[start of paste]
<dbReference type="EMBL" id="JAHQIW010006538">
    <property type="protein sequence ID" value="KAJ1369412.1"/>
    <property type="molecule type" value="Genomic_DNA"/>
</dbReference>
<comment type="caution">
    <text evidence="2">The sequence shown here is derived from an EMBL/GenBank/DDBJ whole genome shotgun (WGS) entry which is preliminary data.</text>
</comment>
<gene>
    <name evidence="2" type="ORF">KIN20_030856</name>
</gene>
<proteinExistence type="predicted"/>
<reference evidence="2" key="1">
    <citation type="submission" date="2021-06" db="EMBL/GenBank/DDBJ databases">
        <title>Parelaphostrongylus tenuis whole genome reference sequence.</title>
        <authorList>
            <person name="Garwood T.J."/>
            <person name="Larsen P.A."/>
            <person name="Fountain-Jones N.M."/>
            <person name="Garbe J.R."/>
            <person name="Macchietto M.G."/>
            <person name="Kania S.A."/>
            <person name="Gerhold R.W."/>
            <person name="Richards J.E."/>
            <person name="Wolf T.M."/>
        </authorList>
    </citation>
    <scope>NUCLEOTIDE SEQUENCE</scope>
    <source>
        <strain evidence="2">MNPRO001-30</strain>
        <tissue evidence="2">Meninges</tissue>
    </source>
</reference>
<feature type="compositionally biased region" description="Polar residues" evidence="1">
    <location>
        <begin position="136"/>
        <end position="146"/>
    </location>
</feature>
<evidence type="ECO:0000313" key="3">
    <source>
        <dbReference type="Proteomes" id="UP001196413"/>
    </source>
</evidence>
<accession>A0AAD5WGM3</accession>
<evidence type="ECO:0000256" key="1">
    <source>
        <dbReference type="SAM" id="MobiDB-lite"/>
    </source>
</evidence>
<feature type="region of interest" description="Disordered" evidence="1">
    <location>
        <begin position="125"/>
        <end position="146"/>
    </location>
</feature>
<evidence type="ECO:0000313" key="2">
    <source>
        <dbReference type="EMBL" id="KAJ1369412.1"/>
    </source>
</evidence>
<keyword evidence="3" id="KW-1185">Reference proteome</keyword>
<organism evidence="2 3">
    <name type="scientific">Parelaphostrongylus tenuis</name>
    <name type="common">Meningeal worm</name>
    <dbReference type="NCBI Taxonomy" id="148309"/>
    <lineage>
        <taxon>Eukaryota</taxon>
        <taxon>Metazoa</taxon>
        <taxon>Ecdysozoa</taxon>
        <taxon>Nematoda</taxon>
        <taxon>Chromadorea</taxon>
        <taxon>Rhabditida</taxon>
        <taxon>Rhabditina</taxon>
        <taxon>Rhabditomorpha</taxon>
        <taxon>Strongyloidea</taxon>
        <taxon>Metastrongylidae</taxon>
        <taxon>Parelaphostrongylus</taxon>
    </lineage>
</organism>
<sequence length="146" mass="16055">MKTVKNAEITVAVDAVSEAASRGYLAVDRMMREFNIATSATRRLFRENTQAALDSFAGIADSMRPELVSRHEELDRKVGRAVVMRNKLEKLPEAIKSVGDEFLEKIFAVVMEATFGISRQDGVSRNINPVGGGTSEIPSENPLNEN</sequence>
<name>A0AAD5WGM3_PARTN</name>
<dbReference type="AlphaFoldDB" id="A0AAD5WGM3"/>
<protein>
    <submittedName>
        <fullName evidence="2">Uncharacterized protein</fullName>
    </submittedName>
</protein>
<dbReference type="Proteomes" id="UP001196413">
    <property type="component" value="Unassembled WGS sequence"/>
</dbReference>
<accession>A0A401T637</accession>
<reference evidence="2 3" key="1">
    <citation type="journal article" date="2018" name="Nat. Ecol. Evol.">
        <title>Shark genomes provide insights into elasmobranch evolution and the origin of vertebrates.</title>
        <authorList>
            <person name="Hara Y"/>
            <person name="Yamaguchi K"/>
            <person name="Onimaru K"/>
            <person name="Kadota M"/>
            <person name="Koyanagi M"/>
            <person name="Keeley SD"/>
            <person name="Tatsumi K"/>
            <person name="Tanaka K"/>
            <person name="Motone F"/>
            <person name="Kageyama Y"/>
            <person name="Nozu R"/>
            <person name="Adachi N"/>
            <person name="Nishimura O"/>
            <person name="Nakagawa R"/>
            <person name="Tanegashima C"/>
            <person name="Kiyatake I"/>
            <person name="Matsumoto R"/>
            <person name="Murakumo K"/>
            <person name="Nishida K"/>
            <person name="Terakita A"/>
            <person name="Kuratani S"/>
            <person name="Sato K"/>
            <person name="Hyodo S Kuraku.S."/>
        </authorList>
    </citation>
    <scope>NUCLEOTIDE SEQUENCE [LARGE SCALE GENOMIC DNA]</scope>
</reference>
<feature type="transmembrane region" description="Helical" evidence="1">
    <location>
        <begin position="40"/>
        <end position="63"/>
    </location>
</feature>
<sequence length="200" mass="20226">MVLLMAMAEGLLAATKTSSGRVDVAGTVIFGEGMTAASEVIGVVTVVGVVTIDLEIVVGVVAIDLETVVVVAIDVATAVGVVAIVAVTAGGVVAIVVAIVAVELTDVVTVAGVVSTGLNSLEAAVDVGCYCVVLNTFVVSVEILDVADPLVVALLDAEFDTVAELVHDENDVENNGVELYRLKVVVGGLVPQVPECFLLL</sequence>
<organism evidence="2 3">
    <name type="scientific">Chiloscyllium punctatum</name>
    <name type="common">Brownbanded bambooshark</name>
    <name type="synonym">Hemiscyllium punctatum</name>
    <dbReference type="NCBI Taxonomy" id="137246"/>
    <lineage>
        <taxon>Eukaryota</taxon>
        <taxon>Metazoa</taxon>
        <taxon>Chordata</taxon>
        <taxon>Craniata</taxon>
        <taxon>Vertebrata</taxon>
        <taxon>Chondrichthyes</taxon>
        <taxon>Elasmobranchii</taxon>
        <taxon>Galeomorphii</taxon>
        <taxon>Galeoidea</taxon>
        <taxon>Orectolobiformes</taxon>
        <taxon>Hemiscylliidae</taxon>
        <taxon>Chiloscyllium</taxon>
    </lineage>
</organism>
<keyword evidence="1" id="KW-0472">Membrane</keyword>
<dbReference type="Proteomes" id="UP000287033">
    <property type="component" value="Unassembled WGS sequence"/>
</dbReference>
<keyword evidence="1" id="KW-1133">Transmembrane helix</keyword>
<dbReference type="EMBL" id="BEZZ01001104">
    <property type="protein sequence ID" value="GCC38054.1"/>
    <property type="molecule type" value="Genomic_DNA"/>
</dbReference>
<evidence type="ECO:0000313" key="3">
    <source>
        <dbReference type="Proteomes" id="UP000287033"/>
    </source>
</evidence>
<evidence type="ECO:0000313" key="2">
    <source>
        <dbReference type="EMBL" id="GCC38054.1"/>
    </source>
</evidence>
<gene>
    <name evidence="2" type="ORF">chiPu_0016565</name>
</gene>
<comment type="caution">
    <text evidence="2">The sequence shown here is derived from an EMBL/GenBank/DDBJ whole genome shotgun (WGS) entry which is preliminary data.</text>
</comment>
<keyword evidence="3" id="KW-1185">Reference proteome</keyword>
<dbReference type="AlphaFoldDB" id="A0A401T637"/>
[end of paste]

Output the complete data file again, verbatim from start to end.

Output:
<dbReference type="EMBL" id="JAHQIW010006538">
    <property type="protein sequence ID" value="KAJ1369412.1"/>
    <property type="molecule type" value="Genomic_DNA"/>
</dbReference>
<comment type="caution">
    <text evidence="2">The sequence shown here is derived from an EMBL/GenBank/DDBJ whole genome shotgun (WGS) entry which is preliminary data.</text>
</comment>
<gene>
    <name evidence="2" type="ORF">KIN20_030856</name>
</gene>
<proteinExistence type="predicted"/>
<reference evidence="2" key="1">
    <citation type="submission" date="2021-06" db="EMBL/GenBank/DDBJ databases">
        <title>Parelaphostrongylus tenuis whole genome reference sequence.</title>
        <authorList>
            <person name="Garwood T.J."/>
            <person name="Larsen P.A."/>
            <person name="Fountain-Jones N.M."/>
            <person name="Garbe J.R."/>
            <person name="Macchietto M.G."/>
            <person name="Kania S.A."/>
            <person name="Gerhold R.W."/>
            <person name="Richards J.E."/>
            <person name="Wolf T.M."/>
        </authorList>
    </citation>
    <scope>NUCLEOTIDE SEQUENCE</scope>
    <source>
        <strain evidence="2">MNPRO001-30</strain>
        <tissue evidence="2">Meninges</tissue>
    </source>
</reference>
<feature type="compositionally biased region" description="Polar residues" evidence="1">
    <location>
        <begin position="136"/>
        <end position="146"/>
    </location>
</feature>
<evidence type="ECO:0000313" key="3">
    <source>
        <dbReference type="Proteomes" id="UP001196413"/>
    </source>
</evidence>
<accession>A0AAD5WGM3</accession>
<evidence type="ECO:0000256" key="1">
    <source>
        <dbReference type="SAM" id="MobiDB-lite"/>
    </source>
</evidence>
<feature type="region of interest" description="Disordered" evidence="1">
    <location>
        <begin position="125"/>
        <end position="146"/>
    </location>
</feature>
<evidence type="ECO:0000313" key="2">
    <source>
        <dbReference type="EMBL" id="KAJ1369412.1"/>
    </source>
</evidence>
<keyword evidence="3" id="KW-1185">Reference proteome</keyword>
<organism evidence="2 3">
    <name type="scientific">Parelaphostrongylus tenuis</name>
    <name type="common">Meningeal worm</name>
    <dbReference type="NCBI Taxonomy" id="148309"/>
    <lineage>
        <taxon>Eukaryota</taxon>
        <taxon>Metazoa</taxon>
        <taxon>Ecdysozoa</taxon>
        <taxon>Nematoda</taxon>
        <taxon>Chromadorea</taxon>
        <taxon>Rhabditida</taxon>
        <taxon>Rhabditina</taxon>
        <taxon>Rhabditomorpha</taxon>
        <taxon>Strongyloidea</taxon>
        <taxon>Metastrongylidae</taxon>
        <taxon>Parelaphostrongylus</taxon>
    </lineage>
</organism>
<sequence length="146" mass="16055">MKTVKNAEITVAVDAVSEAASRGYLAVDRMMREFNIATSATRRLFRENTQAALDSFAGIADSMRPELVSRHEELDRKVGRAVVMRNKLEKLPEAIKSVGDEFLEKIFAVVMEATFGISRQDGVSRNINPVGGGTSEIPSENPLNEN</sequence>
<name>A0AAD5WGM3_PARTN</name>
<dbReference type="AlphaFoldDB" id="A0AAD5WGM3"/>
<protein>
    <submittedName>
        <fullName evidence="2">Uncharacterized protein</fullName>
    </submittedName>
</protein>
<dbReference type="Proteomes" id="UP001196413">
    <property type="component" value="Unassembled WGS sequence"/>
</dbReference>
<accession>A0A401T637</accession>
<reference evidence="2 3" key="1">
    <citation type="journal article" date="2018" name="Nat. Ecol. Evol.">
        <title>Shark genomes provide insights into elasmobranch evolution and the origin of vertebrates.</title>
        <authorList>
            <person name="Hara Y"/>
            <person name="Yamaguchi K"/>
            <person name="Onimaru K"/>
            <person name="Kadota M"/>
            <person name="Koyanagi M"/>
            <person name="Keeley SD"/>
            <person name="Tatsumi K"/>
            <person name="Tanaka K"/>
            <person name="Motone F"/>
            <person name="Kageyama Y"/>
            <person name="Nozu R"/>
            <person name="Adachi N"/>
            <person name="Nishimura O"/>
            <person name="Nakagawa R"/>
            <person name="Tanegashima C"/>
            <person name="Kiyatake I"/>
            <person name="Matsumoto R"/>
            <person name="Murakumo K"/>
            <person name="Nishida K"/>
            <person name="Terakita A"/>
            <person name="Kuratani S"/>
            <person name="Sato K"/>
            <person name="Hyodo S Kuraku.S."/>
        </authorList>
    </citation>
    <scope>NUCLEOTIDE SEQUENCE [LARGE SCALE GENOMIC DNA]</scope>
</reference>
<feature type="transmembrane region" description="Helical" evidence="1">
    <location>
        <begin position="40"/>
        <end position="63"/>
    </location>
</feature>
<sequence length="200" mass="20226">MVLLMAMAEGLLAATKTSSGRVDVAGTVIFGEGMTAASEVIGVVTVVGVVTIDLEIVVGVVAIDLETVVVVAIDVATAVGVVAIVAVTAGGVVAIVVAIVAVELTDVVTVAGVVSTGLNSLEAAVDVGCYCVVLNTFVVSVEILDVADPLVVALLDAEFDTVAELVHDENDVENNGVELYRLKVVVGGLVPQVPECFLLL</sequence>
<organism evidence="2 3">
    <name type="scientific">Chiloscyllium punctatum</name>
    <name type="common">Brownbanded bambooshark</name>
    <name type="synonym">Hemiscyllium punctatum</name>
    <dbReference type="NCBI Taxonomy" id="137246"/>
    <lineage>
        <taxon>Eukaryota</taxon>
        <taxon>Metazoa</taxon>
        <taxon>Chordata</taxon>
        <taxon>Craniata</taxon>
        <taxon>Vertebrata</taxon>
        <taxon>Chondrichthyes</taxon>
        <taxon>Elasmobranchii</taxon>
        <taxon>Galeomorphii</taxon>
        <taxon>Galeoidea</taxon>
        <taxon>Orectolobiformes</taxon>
        <taxon>Hemiscylliidae</taxon>
        <taxon>Chiloscyllium</taxon>
    </lineage>
</organism>
<keyword evidence="1" id="KW-0472">Membrane</keyword>
<dbReference type="Proteomes" id="UP000287033">
    <property type="component" value="Unassembled WGS sequence"/>
</dbReference>
<keyword evidence="1" id="KW-1133">Transmembrane helix</keyword>
<dbReference type="EMBL" id="BEZZ01001104">
    <property type="protein sequence ID" value="GCC38054.1"/>
    <property type="molecule type" value="Genomic_DNA"/>
</dbReference>
<evidence type="ECO:0000313" key="3">
    <source>
        <dbReference type="Proteomes" id="UP000287033"/>
    </source>
</evidence>
<evidence type="ECO:0000313" key="2">
    <source>
        <dbReference type="EMBL" id="GCC38054.1"/>
    </source>
</evidence>
<gene>
    <name evidence="2" type="ORF">chiPu_0016565</name>
</gene>
<comment type="caution">
    <text evidence="2">The sequence shown here is derived from an EMBL/GenBank/DDBJ whole genome shotgun (WGS) entry which is preliminary data.</text>
</comment>
<keyword evidence="3" id="KW-1185">Reference proteome</keyword>
<dbReference type="AlphaFoldDB" id="A0A401T637"/>